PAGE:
by Dale D. Humburg
"By three o'clock, large flocks of mallards began to leave the lake and prairies and headed east and southeast for the river and refuge from the stinging blasts of wind and snow. The bands of waterfowl sensed that this was the end for them at this latitude," wrote William C. Hazelton in Days Among the Ducks.
Actually, the ducks Hazelton described "sensed" key changes in their environment long before the December blast ultimately pushed them southward. While a dramatic change in weather was the immediate signal for the birds to find food and habitat elsewhere, the internal clock that determined their departure was set months before by the gradual lengthening of spring daylight.
Among waterfowl, regular seasonal movements (i.e., migration) are driven by changing photoperiod, the relative length of day and night during a 24-hour period. As a result, migration is physiologically "hard-wired" in waterfowl and other migratory birds. Beginning in spring, increasing day length affects hormone response and starts the clock ticking. Accumulation of fat, migration, breeding, and the molt follow in succession over the next weeks and months.
The prompt for fall migration is not as clear but is most likely related to the timing of reproductive events and molting. The result, however, is just as predictable. During a period of long days with gradually decreasing daylight, birds again accumulate fat reserves for migration and become restless—in a behavior known as zugunruhe—setting the stage for their departure south.
And that's a good thing. If not for their innate departure schedules, waterfowl would not be prepared for migration and seasonal changes in weather and habitat. The northern prairies and parklands, for example, become increasingly inhospitable places for waterfowl as fall progresses. By mid-November the average high temperature in Saskatoon, Saskatchewan, is below freezing, and by January the average low temperature in Bismarck, North Dakota, falls below zero. By this time, most ducks have long since migrated south to their wintering grounds, where habitat conditions are much more favorable.
Recent climate trends notwithstanding, general patterns of temperature and precipitation in North America have remained largely unchanged for millennia. For example, snow accumulated in Bismarck from November to March still begins to melt in April, creating optimal breeding habitat for returning waterfowl. Precipitation in St. Joseph, Missouri, usually declines after May, and the germination and growth of seed-producing plants in drying wetland basins provide food for fall migrants. And in south Louisiana, annual peak rainfall often occurs in September, recharging coastal wetlands for early migrating blue-winged teal and later for wintering waterfowl. Along with photoperiod, seasonal changes in habitat conditions account for the general timing of waterfowl migrations that have developed over thousands of years.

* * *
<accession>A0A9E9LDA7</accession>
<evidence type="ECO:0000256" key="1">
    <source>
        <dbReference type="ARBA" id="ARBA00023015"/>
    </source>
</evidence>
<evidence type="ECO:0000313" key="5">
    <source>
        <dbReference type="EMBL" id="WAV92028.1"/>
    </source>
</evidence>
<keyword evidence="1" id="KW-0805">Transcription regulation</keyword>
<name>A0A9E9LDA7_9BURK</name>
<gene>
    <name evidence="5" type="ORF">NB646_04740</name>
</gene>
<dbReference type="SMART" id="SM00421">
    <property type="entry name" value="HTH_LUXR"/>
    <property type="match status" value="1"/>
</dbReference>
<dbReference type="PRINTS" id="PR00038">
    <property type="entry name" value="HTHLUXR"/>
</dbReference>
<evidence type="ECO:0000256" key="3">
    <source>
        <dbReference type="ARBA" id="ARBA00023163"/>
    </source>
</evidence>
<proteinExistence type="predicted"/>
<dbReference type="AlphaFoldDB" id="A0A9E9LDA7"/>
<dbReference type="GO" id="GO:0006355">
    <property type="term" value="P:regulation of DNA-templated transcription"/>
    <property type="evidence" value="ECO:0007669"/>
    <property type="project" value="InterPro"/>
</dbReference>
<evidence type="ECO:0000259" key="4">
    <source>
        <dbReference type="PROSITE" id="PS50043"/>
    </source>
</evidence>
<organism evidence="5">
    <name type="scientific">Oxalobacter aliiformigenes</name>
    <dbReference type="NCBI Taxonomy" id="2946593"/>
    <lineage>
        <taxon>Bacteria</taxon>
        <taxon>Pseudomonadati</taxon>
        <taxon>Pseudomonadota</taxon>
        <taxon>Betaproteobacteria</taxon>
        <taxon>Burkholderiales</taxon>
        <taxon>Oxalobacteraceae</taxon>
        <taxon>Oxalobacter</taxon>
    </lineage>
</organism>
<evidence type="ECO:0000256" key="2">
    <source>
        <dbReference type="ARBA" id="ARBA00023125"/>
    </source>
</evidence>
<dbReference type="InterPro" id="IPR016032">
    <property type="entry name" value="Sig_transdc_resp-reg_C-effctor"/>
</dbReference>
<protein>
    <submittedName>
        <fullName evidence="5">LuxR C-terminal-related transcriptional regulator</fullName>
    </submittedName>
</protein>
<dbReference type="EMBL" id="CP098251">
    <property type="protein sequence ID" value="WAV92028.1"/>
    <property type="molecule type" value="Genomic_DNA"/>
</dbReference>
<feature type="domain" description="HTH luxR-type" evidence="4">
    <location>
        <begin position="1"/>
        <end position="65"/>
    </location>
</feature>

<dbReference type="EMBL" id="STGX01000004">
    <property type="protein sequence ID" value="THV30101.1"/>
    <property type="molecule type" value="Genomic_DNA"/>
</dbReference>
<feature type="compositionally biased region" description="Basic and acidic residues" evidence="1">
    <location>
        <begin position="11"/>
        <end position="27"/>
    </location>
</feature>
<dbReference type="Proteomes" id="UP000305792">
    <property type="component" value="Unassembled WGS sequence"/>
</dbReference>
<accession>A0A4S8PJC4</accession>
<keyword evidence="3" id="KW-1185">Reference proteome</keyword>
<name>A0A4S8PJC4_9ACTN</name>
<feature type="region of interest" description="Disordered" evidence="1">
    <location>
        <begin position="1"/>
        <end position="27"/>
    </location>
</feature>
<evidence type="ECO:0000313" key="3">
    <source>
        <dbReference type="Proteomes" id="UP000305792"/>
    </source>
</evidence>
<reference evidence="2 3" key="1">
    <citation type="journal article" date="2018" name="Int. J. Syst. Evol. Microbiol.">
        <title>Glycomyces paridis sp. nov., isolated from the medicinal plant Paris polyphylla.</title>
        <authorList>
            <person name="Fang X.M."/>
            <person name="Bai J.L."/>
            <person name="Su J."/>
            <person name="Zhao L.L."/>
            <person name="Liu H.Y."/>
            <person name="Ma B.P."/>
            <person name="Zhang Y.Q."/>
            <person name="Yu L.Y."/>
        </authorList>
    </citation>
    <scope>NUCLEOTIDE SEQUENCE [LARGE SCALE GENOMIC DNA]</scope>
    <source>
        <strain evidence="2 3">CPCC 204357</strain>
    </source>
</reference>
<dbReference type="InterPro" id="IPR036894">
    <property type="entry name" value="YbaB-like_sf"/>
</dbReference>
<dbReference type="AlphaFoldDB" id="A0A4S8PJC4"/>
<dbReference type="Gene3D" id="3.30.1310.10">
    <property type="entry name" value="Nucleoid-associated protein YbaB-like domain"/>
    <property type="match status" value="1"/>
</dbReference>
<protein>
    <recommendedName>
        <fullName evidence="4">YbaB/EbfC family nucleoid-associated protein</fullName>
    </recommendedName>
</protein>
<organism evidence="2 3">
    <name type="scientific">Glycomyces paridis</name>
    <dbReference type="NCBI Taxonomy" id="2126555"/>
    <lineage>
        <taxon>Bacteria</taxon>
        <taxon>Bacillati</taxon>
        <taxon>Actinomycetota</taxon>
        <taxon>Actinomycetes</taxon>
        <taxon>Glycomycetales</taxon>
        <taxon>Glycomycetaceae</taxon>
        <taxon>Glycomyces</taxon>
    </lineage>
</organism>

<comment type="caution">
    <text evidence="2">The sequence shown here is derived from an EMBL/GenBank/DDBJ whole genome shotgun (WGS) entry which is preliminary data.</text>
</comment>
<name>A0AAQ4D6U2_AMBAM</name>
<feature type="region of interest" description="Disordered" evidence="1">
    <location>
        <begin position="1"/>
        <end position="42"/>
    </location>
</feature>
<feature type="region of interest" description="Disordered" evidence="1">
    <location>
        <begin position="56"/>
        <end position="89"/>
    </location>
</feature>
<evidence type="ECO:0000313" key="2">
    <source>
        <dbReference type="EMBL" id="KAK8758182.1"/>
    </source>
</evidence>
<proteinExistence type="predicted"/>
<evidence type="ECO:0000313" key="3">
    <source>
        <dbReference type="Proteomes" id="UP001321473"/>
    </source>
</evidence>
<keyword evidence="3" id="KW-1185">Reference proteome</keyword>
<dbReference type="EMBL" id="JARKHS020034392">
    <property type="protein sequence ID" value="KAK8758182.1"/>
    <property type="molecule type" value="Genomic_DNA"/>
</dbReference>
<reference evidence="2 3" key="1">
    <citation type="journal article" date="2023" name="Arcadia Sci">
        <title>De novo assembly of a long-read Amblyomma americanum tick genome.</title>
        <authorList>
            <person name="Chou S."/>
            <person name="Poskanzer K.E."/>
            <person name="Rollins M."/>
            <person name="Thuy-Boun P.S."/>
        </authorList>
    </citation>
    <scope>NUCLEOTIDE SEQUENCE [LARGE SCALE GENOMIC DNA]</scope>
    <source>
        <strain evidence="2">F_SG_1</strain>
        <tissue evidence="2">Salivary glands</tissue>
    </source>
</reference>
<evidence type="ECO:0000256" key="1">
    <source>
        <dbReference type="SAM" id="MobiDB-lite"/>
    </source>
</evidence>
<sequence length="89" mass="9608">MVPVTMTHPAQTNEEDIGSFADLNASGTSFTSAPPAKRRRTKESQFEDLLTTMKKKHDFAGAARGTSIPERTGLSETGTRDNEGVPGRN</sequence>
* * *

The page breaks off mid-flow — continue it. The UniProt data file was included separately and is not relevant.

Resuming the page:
Photo: Nicolas Shahay
Yet this is where the predictability of migration stops. Year to year, migratory departures are triggered by short-term changes in weather and habitat conditions. And waterfowl hunters pay considerable attention to day-to-day changes in weather—cold fronts, temperature, precipitation, and wind—as the waterfowl season approaches and throughout the days that follow opening day.
Fall weather affects habitat conditions and the availability of food needed for birds to store energy-rich fat reserves prior to migration and to replace these reserves following long-distance flights. Historically, annual plant seeds, aquatic plants, acorns, and other mast provided the food resources the birds needed for migration. On the contemporary landscape, however, agriculture plays a much more important role. Regardless, understanding the amount and distribution of food can help waterfowl hunters assess whether habitat is suitable for migrating and wintering waterfowl—and waterfowl hunting. A spring frost affecting the acorn crop, untimely summer flooding that reduces annual seed production, rain-delayed crop harvests, and a number of other weather and habitat interactions can have a significant influence on whether or not waterfowl delay, stay, or go away. In general, less food means more rapid transition and departure of ducks and geese.